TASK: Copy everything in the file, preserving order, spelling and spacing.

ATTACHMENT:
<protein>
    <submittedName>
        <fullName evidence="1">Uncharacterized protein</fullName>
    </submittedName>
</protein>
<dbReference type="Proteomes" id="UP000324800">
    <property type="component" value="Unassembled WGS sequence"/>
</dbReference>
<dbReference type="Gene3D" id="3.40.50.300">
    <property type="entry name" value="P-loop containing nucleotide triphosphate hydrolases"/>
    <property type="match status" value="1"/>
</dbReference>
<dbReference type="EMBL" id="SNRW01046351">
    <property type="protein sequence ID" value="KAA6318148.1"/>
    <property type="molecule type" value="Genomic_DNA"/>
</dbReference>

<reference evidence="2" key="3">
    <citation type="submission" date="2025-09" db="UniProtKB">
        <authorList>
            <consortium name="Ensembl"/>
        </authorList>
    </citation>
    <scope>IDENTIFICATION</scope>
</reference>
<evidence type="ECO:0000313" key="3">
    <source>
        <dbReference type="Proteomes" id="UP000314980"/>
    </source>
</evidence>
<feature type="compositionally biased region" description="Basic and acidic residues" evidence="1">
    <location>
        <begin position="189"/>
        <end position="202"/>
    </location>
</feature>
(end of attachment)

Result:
<protein>
    <submittedName>
        <fullName evidence="1">Uncharacterized protein</fullName>
    </submittedName>
</protein>
<dbReference type="Proteomes" id="UP000324800">
    <property type="component" value="Unassembled WGS sequence"/>
</dbReference>
<dbReference type="Gene3D" id="3.40.50.300">
    <property type="entry name" value="P-loop containing nucleotide triphosphate hydrolases"/>
    <property type="match status" value="1"/>
</dbReference>
<dbReference type="EMBL" id="SNRW01046351">
    <property type="protein sequence ID" value="KAA6318148.1"/>
    <property type="molecule type" value="Genomic_DNA"/>
</dbReference>

<reference evidence="2" key="3">
    <citation type="submission" date="2025-09" db="UniProtKB">
        <authorList>
            <consortium name="Ensembl"/>
        </authorList>
    </citation>
    <scope>IDENTIFICATION</scope>
</reference>
<evidence type="ECO:0000313" key="3">
    <source>
        <dbReference type="Proteomes" id="UP000314980"/>
    </source>
</evidence>
<feature type="compositionally biased region" description="Basic and acidic residues" evidence="1">
    <location>
        <begin position="189"/>
        <end position="202"/>
    </location>
</feature>